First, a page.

A year ago the Library of Congress asked members of the public to tag and describe two sets of approximately 3000 historic photos using Flickr, the photosharing website. The LOC reports that within the first 24 hours of the project starting Flickr recorded 1.1 million total views on the account, with 3.6 million views a week later, and have had 10.4 million views on Flickr up to October 2008. Very impressive figures indeed!
The project was able to stimulate interest not only in the images themselves, and it would appear from the report that the academic and public community were surprised by the depth of cultural and historic resources available at the library. But the project was also able to prompt interest in web 2.0 technologies and foster an interest in the library and its diverse resources and collections.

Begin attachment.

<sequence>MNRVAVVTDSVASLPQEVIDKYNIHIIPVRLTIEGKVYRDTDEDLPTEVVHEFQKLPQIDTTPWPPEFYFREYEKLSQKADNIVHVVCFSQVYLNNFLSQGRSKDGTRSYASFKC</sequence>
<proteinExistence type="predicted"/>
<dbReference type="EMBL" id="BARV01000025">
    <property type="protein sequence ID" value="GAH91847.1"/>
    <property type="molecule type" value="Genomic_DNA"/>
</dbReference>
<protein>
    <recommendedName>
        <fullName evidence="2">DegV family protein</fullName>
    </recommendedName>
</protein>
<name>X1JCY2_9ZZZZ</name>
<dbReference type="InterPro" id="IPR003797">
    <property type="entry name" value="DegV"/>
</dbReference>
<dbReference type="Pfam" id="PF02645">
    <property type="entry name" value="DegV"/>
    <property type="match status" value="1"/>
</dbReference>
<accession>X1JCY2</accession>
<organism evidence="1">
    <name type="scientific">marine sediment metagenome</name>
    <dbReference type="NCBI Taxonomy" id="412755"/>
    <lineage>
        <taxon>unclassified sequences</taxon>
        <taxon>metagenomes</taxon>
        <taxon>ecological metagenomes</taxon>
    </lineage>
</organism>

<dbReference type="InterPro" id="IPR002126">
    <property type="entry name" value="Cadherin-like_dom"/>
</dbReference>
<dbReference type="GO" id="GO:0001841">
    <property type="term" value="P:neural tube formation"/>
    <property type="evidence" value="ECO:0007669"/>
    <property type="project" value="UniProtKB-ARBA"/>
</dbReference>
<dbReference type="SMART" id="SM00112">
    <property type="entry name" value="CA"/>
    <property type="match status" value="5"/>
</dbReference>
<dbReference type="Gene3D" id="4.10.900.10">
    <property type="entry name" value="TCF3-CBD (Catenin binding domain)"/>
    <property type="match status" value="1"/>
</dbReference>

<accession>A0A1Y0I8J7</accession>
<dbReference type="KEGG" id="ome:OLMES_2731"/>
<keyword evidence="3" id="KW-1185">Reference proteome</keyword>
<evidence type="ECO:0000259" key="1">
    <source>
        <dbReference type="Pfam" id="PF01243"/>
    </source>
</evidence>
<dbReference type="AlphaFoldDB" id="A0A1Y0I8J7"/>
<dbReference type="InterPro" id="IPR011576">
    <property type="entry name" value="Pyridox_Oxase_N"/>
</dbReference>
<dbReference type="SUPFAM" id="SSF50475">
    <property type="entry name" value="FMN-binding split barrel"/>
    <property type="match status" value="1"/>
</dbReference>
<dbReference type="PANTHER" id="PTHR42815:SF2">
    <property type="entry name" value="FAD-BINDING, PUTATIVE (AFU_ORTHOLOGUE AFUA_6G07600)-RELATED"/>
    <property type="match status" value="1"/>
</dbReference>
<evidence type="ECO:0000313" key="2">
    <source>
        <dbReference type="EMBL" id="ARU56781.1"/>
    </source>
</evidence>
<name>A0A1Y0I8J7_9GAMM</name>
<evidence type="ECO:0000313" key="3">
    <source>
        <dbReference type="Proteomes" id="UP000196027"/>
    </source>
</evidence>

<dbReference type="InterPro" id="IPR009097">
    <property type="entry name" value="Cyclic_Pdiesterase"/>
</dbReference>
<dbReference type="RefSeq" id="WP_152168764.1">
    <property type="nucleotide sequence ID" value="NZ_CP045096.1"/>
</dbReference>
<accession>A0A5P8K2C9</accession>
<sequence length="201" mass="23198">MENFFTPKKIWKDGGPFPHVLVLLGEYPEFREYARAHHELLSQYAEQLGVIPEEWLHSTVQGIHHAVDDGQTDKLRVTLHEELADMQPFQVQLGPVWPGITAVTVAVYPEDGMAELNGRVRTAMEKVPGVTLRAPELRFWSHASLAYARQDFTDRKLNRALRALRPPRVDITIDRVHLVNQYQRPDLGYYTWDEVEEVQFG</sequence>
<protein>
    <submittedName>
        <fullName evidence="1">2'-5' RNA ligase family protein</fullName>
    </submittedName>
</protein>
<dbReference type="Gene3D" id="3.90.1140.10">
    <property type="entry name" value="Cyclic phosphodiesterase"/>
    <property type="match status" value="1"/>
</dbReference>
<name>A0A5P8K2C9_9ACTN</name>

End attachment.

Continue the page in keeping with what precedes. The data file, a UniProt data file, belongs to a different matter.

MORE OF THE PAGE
The LOC reported that the project pilot had the following outcomes:
- 10.4 million views of the photos on Flickr.
- 79% of the 4,615 photos have been made a “favorite” (i.e., are incorporated into personal Flickr collections).
- More than 15,000 Flickr members have chosen to make the Library of Congress a “contact,” creating a photostream of Library images on their own accounts.
- 7,166 comments were left on 2,873 photos by 2,562 unique Flickr accounts.
- 67,176 tags were added by 2,518 unique Flickr accounts.
- 4,548 of the 4,615 photos have at least one community-provided tag.
- Less than 25 instances of user-generated content were removed as inappropriate.
- More than 500 Prints and Photographs Online Catalog (PPOC) records have been enhanced with new information provided by the Flickr Community.
More information about the project and the full report can be found at the LOC’s Prints and Photographs reading room. There was also a very interesting article in the New York Times exploring tagging and descriptive metadata in Flickr and Wikipedia.